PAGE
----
My only complaint for the Weasley family is that we did not get the full emotional impact of Percy’s “Prodigal Son” return that we did in the books. I’m sure that most film-only fans probably don’t even know of what I’m referring to, but I think that it would have been a great addition to the films if that part of the story had been kept intact.
Ron & Hermione’s kiss: FINALLY!!! We get to see what a proper kiss in the Harry Potter film world looks like! Did anyone not cheer when it happened? Granted, the scene was different than it should have been (I really wanted to hear Harry’s “Oi! We’re in the middle of a war here!”), but it was still a great kiss nonetheless. The fact that they went from such an adult kiss and then erupted in teenage giggles made the scene even more enduring.
Harry’s death: I think this is one of the best scenes in the film. Very simple with just a white room, Dumbledore and Harry, the scene showed how clever a man – even if just a tad bit deceptive – Albus Percival Wulfric Brian Dumbledore really was. I’m very glad they kept the majority of the dialogue from the book to explain everything (especially since I felt they royally screwed up in Order of the Phoenix when they left out the major details regarding the prophecy and why it was so important.)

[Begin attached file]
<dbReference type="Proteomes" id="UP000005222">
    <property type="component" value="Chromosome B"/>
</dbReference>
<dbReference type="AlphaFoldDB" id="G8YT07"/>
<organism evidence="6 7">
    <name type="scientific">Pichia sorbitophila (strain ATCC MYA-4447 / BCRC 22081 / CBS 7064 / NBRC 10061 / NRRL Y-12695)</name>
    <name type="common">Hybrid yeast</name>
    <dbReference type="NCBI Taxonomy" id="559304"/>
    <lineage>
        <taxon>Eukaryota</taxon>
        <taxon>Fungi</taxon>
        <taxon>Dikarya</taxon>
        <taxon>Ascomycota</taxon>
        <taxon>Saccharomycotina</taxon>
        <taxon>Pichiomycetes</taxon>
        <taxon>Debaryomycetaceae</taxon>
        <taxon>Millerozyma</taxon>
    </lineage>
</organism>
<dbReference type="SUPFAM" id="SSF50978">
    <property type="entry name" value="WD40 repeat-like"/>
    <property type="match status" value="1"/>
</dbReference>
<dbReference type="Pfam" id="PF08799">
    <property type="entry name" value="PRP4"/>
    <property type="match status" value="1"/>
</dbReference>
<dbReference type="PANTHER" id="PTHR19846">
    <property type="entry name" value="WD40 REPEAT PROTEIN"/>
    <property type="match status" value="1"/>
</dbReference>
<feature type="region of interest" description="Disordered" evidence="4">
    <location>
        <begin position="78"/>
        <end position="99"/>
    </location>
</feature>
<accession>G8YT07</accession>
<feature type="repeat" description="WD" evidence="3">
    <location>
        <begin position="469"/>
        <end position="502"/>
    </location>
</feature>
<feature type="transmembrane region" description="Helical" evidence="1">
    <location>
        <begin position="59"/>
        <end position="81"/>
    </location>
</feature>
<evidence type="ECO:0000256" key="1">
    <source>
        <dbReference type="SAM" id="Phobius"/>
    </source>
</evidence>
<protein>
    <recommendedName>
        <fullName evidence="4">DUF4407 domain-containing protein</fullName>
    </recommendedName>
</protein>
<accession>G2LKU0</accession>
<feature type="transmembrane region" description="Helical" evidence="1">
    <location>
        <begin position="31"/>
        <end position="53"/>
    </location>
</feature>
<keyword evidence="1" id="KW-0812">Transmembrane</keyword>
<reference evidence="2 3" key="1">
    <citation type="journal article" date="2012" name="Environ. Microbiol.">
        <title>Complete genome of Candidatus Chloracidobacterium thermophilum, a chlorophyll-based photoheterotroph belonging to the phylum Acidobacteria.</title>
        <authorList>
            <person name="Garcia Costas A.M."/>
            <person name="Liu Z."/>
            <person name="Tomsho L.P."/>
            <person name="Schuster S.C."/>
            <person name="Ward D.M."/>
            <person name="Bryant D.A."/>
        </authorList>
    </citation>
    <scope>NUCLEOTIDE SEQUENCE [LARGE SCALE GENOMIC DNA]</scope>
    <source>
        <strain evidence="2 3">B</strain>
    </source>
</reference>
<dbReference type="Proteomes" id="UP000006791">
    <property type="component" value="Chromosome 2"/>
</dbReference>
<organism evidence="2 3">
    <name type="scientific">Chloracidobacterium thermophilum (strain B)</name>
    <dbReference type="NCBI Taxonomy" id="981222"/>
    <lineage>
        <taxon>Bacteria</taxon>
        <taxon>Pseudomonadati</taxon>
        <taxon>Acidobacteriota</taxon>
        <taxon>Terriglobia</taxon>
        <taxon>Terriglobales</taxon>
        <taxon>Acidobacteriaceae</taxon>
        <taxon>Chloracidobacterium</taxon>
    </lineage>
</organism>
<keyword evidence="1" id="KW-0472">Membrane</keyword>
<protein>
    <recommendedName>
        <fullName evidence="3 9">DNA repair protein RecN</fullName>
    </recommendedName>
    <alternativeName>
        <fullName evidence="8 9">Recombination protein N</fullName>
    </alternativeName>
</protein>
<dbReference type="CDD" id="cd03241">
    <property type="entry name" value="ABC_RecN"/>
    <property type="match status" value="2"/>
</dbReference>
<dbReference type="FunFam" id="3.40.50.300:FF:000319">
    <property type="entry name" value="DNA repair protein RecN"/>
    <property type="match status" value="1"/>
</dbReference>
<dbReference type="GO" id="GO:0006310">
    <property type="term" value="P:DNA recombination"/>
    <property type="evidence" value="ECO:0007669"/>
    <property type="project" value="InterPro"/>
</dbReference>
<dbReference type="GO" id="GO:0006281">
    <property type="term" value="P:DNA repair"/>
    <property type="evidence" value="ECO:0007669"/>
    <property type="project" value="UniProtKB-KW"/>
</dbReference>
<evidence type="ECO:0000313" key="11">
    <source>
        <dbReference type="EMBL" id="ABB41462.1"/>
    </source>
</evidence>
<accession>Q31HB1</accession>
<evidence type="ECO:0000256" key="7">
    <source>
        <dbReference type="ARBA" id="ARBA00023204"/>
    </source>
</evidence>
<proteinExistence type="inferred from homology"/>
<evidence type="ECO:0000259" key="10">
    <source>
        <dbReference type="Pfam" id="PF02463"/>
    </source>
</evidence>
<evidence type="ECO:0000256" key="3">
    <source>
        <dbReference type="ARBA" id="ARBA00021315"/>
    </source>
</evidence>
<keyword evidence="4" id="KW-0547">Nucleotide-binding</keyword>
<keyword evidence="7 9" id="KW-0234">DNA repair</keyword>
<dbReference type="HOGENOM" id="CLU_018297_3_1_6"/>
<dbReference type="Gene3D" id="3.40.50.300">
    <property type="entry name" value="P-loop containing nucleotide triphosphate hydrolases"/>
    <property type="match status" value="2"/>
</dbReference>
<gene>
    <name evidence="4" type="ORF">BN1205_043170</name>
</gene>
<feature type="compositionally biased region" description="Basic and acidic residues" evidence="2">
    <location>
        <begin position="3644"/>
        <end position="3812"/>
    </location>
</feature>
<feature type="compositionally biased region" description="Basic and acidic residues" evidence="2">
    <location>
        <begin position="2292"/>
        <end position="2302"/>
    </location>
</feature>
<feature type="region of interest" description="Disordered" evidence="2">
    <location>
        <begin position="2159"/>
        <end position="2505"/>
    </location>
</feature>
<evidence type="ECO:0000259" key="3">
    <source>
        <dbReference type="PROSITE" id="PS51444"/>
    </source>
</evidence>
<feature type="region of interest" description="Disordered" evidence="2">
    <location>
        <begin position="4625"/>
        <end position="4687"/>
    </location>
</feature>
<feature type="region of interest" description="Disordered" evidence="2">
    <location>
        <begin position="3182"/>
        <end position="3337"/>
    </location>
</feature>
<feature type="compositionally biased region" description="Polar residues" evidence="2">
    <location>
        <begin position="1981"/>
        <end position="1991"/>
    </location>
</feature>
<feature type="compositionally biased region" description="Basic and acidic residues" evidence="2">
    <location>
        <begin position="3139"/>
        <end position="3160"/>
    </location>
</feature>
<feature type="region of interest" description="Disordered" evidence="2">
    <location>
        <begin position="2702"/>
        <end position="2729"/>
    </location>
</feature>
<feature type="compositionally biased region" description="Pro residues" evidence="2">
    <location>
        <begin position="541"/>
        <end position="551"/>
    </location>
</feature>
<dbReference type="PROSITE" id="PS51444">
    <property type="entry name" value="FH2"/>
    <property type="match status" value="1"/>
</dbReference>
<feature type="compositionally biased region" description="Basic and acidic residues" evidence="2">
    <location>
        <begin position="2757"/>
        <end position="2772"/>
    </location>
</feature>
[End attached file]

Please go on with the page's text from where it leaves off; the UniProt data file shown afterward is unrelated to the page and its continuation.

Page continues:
I also feel the need to say this: in the end, Michael Gambon turned out to be a fantastic Dumbledore. As I’ve spent the past few weeks re-watching all of the films, I see him more and more as Dumbledore than I ever have. As much as I hated his portrayal of Dumbledore in Goblet of Fire, I think he has really channeled the spirit and character of our beloved Headmaster with increasing accuracy – especially in the final three films.
“The Forest Again” scene where Harry gets to speak with the spirits of his loved ones was very well-done, very emotional. I love that Harry was able to find peace towards the end of what he thinks is his walk towards death by receiving comfort from those who died to protect him. My only gripe with this scene was mentioning Teddy Lupin: since his birth was never mentioned (at all) in the films, and his part in the epilogue scene was cut from the film entirely, I felt like it was just empty words on a screen, especially to film fans who would have no idea who he is anyway. Nice try, but it really could have been left out and no one would have known the difference.
Of course, I could go on and on (and on) about this film, but I’ll end my ramblings with just this: it was a fantastic end to a magical series, and one that I’m sure will be a favorite for generations to come. Thank you, Jo Rowling, for bringing such a wonderful world to the imaginations of us all. Thank you, Christopher Columbus, Alfonso Cuaron, Mike Newell and David Yates, for bringing our beloved wizarding world and Hogwarts to life in such spectacular ways, and thank you to all of the cast who have loved these characters and given them to us – the fans – in such respectful, loving and faithful interpretations. Harry, his tale, and what his story has brought into my life will continue to live on, and I’ll be forever thankful for how much this series and its fandom has enriched my life.